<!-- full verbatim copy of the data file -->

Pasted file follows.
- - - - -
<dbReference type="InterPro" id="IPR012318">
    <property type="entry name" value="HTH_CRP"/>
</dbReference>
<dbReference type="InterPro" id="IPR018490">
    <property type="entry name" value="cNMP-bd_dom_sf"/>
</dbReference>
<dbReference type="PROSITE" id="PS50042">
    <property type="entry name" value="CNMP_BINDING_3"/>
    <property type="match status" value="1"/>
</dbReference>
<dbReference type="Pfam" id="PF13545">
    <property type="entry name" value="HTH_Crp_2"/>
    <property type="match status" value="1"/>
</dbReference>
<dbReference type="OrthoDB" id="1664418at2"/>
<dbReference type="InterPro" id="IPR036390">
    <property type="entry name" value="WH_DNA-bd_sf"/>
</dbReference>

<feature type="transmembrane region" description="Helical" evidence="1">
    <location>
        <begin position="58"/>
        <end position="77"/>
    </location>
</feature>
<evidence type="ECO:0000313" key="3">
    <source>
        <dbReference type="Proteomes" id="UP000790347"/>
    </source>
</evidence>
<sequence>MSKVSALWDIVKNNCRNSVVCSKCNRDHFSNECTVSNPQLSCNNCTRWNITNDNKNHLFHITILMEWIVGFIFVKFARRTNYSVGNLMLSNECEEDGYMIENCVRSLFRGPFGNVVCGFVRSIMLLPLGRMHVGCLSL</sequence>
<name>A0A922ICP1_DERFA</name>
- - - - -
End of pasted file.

<dbReference type="InterPro" id="IPR012318">
    <property type="entry name" value="HTH_CRP"/>
</dbReference>
<dbReference type="InterPro" id="IPR018490">
    <property type="entry name" value="cNMP-bd_dom_sf"/>
</dbReference>
<dbReference type="PROSITE" id="PS50042">
    <property type="entry name" value="CNMP_BINDING_3"/>
    <property type="match status" value="1"/>
</dbReference>
<dbReference type="Pfam" id="PF13545">
    <property type="entry name" value="HTH_Crp_2"/>
    <property type="match status" value="1"/>
</dbReference>
<dbReference type="OrthoDB" id="1664418at2"/>
<dbReference type="InterPro" id="IPR036390">
    <property type="entry name" value="WH_DNA-bd_sf"/>
</dbReference>

<feature type="transmembrane region" description="Helical" evidence="1">
    <location>
        <begin position="58"/>
        <end position="77"/>
    </location>
</feature>
<evidence type="ECO:0000313" key="3">
    <source>
        <dbReference type="Proteomes" id="UP000790347"/>
    </source>
</evidence>
<sequence>MSKVSALWDIVKNNCRNSVVCSKCNRDHFSNECTVSNPQLSCNNCTRWNITNDNKNHLFHITILMEWIVGFIFVKFARRTNYSVGNLMLSNECEEDGYMIENCVRSLFRGPFGNVVCGFVRSIMLLPLGRMHVGCLSL</sequence>
<name>A0A922ICP1_DERFA</name>